The very best behavior advice for new puppy owners (Proceedings)


The entire hospital staff should play a role in the counseling of new puppy owners.

The entire hospital staff should play a role in the counseling of new puppy owners. There is no other time during of life of the pet where the client will be most open to advice. Staff can make the biggest impact when their new pet is novel and endearing as puppies can be. This makes it the ideal time to educate clients on becoming successful pet owners. How clients and their new puppies are handled and counseled in the clinic on their first visit can help guarantee an educated client for the life of that pet.

The ideal person to educate and coordinate the staff and the roles they will be performing is the veterinary behavior technician. This can be accomplished at staff meetings or after hour seminars. The entire staff should develop good working knowledge of what will be discussed with the client. It will also give staff members the opportunity to review or develop behavioral resources. This assures consistency of information given out by all staff members. It also promotes a team-orientated approach to behavior.

Client Resources

The behavior technician will need to put together packets of resources for the client. Many of these item are available free of charge from pet food companies but it is still important to review such items for content. It also may be preferable for the behavior team to develop their own handouts providing the client with positive solutions for preventing problem behavior. A cookbook style format will make these handouts user friendly, increasing the likelihood they will be referred to. These can be customized to include the hospital logo and contact information. Such handouts can also be used at promotional or community service events. Other pet care professionals in the community recommended by the hospital will gladly provide brochures and business cards to be included. Having additional support from approved professionals throughout the community is another way to guarantee the client will become a successful pet owner.

The best way to organize behavior resources for new puppy owners is in a 3 ring binder. All of the handouts can have holes punched in them be included in the binder along with vaccination records and other veterinary informational handouts. The binder with a clear sleeve on the front cover will accommodate a page with the hospital logo and other contact information.     

Extra time needs to be allotted to the appointment for the behavior technician to provide support, give preventive behavior advice and for the client to ask questions in addition to the veterinary exam. Not only will the client leave better educated on their pet's behavior but it will also endear them to the practice.

Proper management of the waiting room will keep things running smoothly and assure a pleasant first experience for the pet. Positive intersections can be initiated by the receptionist offering treats to the new patient. If there is a lot of activity, in particular other unruly or frightened pets quickly move the puppy to an exam room.

Handling in the clinical environment

One of the first items addressed at the initial visit is to teach new pets to accept the type of handing needed to keep them healthy and well groomed throughout their lives. This will also keep things running smoothly and save staff time by creating a cooperative patient in the clinic. This first appointment is the ideal time to prepare puppies for physical exams, venepunctures, teeth cleaning, ear cleaning and pedicures. Exercises not only should be performed by the technician but instruction should also be given to the client.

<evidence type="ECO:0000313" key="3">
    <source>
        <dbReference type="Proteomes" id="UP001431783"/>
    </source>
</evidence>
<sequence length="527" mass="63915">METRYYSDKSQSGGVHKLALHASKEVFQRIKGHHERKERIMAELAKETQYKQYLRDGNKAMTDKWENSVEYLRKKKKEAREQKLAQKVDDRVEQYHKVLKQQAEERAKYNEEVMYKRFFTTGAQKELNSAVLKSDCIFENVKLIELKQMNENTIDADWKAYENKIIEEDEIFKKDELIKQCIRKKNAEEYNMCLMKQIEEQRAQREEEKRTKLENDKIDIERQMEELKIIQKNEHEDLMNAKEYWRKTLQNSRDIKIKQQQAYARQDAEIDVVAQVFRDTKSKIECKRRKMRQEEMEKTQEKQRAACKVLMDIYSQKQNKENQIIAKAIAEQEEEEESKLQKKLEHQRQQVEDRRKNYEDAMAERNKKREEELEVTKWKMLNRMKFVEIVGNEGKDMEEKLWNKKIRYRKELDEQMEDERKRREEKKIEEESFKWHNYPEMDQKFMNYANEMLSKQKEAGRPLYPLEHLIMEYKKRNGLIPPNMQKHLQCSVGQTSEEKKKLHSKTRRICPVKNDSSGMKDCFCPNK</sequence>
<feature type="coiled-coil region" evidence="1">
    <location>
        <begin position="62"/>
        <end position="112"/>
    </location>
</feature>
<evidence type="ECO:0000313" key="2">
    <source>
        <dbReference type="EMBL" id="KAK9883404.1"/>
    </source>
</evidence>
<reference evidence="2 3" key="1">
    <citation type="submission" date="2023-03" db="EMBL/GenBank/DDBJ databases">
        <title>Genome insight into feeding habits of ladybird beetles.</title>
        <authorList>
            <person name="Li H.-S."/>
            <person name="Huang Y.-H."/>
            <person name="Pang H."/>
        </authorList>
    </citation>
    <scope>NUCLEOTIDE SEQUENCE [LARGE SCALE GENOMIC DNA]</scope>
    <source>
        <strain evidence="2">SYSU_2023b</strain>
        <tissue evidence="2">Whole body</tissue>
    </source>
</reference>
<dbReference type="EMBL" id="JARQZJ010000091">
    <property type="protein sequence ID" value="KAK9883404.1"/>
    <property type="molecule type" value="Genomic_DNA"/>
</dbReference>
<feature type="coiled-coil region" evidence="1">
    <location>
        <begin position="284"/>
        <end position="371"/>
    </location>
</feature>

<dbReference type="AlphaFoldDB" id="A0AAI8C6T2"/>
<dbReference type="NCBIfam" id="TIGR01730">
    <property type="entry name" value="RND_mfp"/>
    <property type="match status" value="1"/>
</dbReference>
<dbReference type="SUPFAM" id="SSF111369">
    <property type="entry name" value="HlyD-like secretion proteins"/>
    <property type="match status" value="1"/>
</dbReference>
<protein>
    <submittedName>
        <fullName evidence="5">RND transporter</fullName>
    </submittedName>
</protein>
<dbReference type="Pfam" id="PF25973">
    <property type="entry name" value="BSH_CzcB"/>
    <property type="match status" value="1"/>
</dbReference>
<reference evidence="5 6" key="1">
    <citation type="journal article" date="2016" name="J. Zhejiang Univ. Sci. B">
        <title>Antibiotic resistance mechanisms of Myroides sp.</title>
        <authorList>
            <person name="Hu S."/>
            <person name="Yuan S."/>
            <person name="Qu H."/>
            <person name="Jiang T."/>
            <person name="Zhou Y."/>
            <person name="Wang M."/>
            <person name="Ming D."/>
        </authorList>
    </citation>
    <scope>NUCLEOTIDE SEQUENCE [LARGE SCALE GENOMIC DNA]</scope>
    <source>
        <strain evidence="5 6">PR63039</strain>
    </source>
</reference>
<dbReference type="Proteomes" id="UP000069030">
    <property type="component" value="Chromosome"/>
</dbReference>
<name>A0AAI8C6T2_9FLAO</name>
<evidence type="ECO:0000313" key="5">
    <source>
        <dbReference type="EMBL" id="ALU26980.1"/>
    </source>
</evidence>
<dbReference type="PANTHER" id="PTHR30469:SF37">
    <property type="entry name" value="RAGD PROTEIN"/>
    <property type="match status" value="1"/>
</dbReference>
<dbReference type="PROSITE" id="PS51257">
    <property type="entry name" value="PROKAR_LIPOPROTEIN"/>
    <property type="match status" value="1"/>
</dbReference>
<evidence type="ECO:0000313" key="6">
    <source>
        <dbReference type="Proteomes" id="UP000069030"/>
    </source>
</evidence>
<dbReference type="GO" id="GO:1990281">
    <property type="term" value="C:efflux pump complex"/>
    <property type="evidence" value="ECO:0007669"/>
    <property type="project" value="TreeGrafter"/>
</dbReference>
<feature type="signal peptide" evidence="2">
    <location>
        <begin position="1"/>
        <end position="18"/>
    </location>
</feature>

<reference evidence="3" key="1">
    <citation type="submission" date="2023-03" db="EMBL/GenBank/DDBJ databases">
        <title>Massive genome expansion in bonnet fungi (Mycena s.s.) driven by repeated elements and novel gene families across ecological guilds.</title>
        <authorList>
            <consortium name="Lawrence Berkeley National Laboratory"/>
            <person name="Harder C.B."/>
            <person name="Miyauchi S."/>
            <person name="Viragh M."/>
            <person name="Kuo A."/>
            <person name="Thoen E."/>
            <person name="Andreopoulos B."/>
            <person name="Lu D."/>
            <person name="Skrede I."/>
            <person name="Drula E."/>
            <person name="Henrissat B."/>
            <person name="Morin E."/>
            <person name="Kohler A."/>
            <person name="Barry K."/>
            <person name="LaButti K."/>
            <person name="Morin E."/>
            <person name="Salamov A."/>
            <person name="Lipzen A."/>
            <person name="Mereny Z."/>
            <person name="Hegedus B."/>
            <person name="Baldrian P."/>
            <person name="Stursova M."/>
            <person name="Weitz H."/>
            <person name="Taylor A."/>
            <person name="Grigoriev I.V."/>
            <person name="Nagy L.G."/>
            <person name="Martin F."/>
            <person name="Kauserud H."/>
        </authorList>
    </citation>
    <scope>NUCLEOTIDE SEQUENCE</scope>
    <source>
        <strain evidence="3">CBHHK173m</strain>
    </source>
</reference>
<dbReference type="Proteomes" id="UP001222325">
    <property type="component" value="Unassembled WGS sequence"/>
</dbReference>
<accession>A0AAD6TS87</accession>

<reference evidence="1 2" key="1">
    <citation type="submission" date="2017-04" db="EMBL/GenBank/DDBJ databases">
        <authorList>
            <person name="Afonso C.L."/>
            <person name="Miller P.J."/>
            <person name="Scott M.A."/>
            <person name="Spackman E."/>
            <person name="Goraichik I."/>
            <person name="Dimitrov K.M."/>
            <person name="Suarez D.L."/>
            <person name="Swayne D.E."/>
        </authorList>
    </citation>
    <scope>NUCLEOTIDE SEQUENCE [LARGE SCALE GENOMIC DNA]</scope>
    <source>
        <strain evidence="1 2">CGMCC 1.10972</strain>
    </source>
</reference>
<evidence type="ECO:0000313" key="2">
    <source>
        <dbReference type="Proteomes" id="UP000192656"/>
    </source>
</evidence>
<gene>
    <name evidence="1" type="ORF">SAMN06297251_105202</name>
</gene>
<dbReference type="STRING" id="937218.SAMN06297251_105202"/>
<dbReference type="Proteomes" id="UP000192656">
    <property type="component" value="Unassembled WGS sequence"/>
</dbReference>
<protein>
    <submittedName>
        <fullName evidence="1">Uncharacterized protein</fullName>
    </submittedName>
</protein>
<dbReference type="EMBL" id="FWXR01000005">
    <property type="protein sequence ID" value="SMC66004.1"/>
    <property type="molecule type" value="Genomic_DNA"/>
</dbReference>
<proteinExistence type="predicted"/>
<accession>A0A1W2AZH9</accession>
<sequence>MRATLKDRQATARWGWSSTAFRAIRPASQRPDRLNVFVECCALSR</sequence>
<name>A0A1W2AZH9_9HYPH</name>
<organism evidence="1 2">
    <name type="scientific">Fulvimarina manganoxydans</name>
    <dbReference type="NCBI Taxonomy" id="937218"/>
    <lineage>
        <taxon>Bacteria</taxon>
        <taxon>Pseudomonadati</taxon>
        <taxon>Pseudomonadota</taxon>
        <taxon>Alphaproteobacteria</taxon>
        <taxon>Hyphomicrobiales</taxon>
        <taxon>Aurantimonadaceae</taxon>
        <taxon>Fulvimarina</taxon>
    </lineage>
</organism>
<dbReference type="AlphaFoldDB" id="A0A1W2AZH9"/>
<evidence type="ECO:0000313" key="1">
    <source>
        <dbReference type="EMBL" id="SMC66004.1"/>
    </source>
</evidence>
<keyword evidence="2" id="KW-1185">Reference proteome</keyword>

For confident self assured puppies simply smearing peanut butter, canned cheese and meat based baby food on the exam table, scale, feeding off a tongue depressor, stethoscope, your boss, the possibilities are endless. As the pet busily licks up their treat, the staff has the opportunity to examine the mouth, roll eye lids, check inside ears, examine coat and skin and work on feet. Add some mild restrain such as a position that mimics taking a blood sample. The pet is cooperative because they are focused on the treat but at the same time developing a positive association with mildly uncomfortable handling.

Topics staff members should be knowledgeable about are development, normal puppy behavior, successful management and positive solutions to prevent a behavior from becoming problematic.


Housetraining puppies

The biggest concern of most new puppy owners is housetraining and must be addressed in the first The client should be advised the puppy should earn the house a room at a time. The larger the area a puppy has access to, the more indoor options they will have.

When puppies first arrive in their new home they should be put on a regular schedule of going outdoors once every hour they are awake. The owner should accompany them to a designated area in the yard or an alternative location that is used for no other purpose. Once established it will become saturated with the puppy pheromones which will help stimulate the puppy to relieve themselves. The owner should praise them after they have completed the job and should be cautious not to interject too soon. If they are interrupted with praise too soon it may cause them to halt the process and finish up later indoors. After they have eliminated they can be taken to another area for play time. It is also may be helpful for the owner to add a cue when the puppy relieves themselves such as “get busy”. This can be helpful especially if the owner is going to travel with their puppy. As the owner predicts the puppy is about to relieve it's self by watching the body language, they can add the cue.